College graduates struggle to get mortgages, homes

money houseAt one time, a college degree was almost a guarantee of homeownership. Now, high student loan debt is locking many graduates out of the housing market.

A recent report from the Young Invincibles shows growing student debt burdens are excluding many otherwise-qualified graduates from the home-buying market – a trend that’s sure to crimp the tepid economic recovery.

According to their analysis, the typical graduate’s debt-to-income ratio makes it nearly impossible to qualify for a mortgage. A single student borrower would spend about half of their monthly income on mortgage, student loan, credit card, and car payments – making them unqualified for many home loans. Couples also face challenges, especially if both hold educational debt. Declining salaries, weaker workplace benefits, and a bad economy all compound the problem.

Of course, locking a generation of graduates out of the housing market during a time of economic instability isn’t just bad for them – it’s bad for the economy. Rory O’Sullivan, Policy Director at Young Invincibles explains:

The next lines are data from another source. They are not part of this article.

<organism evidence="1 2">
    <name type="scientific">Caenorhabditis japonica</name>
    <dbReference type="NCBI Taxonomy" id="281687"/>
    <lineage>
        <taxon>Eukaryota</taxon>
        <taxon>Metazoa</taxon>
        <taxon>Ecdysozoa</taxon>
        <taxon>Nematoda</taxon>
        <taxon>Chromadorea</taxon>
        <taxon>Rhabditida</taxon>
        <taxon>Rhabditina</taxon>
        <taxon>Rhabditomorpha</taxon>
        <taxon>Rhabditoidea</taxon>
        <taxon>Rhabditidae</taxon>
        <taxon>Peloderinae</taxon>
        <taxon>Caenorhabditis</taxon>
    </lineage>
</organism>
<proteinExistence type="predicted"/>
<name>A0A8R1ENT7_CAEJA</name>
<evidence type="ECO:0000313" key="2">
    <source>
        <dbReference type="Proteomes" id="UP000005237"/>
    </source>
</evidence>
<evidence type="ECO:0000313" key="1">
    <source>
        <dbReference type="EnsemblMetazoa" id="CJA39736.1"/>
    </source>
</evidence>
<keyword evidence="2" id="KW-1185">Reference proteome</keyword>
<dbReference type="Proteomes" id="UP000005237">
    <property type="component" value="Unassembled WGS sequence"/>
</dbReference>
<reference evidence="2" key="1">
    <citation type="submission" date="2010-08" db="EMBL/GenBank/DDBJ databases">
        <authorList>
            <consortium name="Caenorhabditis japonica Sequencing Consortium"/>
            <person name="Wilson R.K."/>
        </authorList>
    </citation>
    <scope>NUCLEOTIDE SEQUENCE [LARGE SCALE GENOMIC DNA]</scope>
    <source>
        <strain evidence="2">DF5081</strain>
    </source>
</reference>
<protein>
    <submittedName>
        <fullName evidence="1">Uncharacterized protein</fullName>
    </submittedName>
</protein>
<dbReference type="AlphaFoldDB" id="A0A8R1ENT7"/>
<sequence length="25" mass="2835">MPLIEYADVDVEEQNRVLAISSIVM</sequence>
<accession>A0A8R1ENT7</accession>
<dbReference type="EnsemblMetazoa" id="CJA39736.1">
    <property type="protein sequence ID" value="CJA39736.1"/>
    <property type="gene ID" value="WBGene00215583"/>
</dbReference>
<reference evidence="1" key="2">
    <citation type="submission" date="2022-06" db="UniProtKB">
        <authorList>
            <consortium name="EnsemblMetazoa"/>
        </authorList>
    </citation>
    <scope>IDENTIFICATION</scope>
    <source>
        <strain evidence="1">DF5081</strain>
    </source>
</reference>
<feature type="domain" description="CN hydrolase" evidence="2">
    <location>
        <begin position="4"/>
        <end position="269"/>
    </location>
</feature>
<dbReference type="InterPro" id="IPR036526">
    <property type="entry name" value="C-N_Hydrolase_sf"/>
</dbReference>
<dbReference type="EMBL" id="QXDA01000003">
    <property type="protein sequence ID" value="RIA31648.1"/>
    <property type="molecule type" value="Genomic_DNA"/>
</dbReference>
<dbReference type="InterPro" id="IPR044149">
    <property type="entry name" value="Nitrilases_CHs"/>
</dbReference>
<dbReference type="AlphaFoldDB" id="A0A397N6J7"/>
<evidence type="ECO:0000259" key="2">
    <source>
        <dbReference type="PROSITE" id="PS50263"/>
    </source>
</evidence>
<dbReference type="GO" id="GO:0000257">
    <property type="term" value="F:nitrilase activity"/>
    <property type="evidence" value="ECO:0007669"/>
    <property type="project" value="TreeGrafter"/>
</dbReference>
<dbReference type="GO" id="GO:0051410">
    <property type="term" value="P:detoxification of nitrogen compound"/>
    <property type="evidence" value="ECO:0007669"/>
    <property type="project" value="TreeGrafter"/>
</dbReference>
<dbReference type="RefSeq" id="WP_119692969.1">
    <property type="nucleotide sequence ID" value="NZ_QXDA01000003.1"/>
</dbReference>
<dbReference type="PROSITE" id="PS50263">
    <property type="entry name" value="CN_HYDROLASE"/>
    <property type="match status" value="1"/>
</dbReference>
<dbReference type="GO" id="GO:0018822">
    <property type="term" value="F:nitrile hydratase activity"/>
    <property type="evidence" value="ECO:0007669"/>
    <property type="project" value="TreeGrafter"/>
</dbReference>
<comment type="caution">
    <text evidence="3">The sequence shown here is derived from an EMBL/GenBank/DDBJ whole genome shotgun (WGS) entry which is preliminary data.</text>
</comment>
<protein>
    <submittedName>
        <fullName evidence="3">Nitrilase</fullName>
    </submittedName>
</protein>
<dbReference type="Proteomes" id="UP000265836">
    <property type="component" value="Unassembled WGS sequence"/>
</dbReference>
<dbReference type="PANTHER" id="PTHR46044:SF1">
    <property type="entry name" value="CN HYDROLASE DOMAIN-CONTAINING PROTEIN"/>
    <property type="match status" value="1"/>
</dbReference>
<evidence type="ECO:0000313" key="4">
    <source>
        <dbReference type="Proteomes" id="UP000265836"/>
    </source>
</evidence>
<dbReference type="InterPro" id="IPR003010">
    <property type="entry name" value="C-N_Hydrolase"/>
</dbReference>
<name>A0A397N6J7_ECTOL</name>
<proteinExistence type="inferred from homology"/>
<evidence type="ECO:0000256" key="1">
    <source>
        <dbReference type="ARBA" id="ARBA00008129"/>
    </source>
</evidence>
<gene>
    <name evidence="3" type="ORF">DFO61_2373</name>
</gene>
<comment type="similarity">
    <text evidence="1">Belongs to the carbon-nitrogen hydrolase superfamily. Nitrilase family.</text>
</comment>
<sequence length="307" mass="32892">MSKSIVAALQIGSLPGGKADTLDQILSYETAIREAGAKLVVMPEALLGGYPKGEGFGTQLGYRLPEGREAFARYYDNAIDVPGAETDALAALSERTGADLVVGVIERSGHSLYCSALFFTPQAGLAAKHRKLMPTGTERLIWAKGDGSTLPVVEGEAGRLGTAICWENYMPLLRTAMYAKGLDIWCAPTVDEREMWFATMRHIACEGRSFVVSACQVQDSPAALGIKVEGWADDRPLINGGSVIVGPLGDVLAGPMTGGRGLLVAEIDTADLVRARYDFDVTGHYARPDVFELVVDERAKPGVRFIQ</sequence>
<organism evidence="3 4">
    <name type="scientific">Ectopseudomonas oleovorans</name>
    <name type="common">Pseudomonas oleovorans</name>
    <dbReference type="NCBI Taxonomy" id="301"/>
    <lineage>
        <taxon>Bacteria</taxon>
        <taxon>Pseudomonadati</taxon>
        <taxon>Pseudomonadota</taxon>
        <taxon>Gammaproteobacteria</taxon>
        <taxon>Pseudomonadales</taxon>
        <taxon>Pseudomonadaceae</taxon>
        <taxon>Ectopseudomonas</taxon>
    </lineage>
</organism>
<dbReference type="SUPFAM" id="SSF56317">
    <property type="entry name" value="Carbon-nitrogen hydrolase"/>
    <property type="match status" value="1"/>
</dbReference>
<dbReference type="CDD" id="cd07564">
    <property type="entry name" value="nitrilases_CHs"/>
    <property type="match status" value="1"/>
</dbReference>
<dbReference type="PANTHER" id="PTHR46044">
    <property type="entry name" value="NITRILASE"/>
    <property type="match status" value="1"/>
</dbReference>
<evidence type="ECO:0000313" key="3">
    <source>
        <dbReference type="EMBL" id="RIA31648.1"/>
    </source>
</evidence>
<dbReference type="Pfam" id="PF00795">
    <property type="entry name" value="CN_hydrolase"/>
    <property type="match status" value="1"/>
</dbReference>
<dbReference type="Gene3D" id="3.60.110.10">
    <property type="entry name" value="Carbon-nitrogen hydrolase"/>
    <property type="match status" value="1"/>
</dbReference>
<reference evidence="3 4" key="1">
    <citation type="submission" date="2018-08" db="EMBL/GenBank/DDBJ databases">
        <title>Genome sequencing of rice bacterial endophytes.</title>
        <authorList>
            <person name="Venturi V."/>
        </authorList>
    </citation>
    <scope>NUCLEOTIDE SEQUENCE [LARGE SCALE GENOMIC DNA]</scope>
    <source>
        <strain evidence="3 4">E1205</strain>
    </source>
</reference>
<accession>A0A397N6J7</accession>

As educational debt grows, it pushes more borrowers out of the housing market, potentially adding another drag to an economy only just emerging from the Great Recession.

Research also indicates individuals with student loans are less likely to start a business, and more likely to delay major purchases such as a car or home. While there’s still scant information on how those decisions change over the course of loan repayment, a 511% increase in student debt over the past decade will surely delay economic recovery in an economy that relies on the housing market to drive economic growth.

Instead of burdening student with crushing debt, we should look at new ways to make college more affordable. One of those ideas is Pay it Forward:

[Pay it Forward is] an open opportunity for any graduating senior — limited by only their own academic performance — to attend their local community college or a state public university, tuition-free. In exchange, a legal quid pro quo: the student contributes 1.5 percent of their income, if they attended community college, or 4 percent if they attended a university, for 25 years.

A sound financing model for higher education will help ensure graduating students leave college without the burden of a lifetime in debt, and set Washington schools up to better serve the needs of students, families and our economy.

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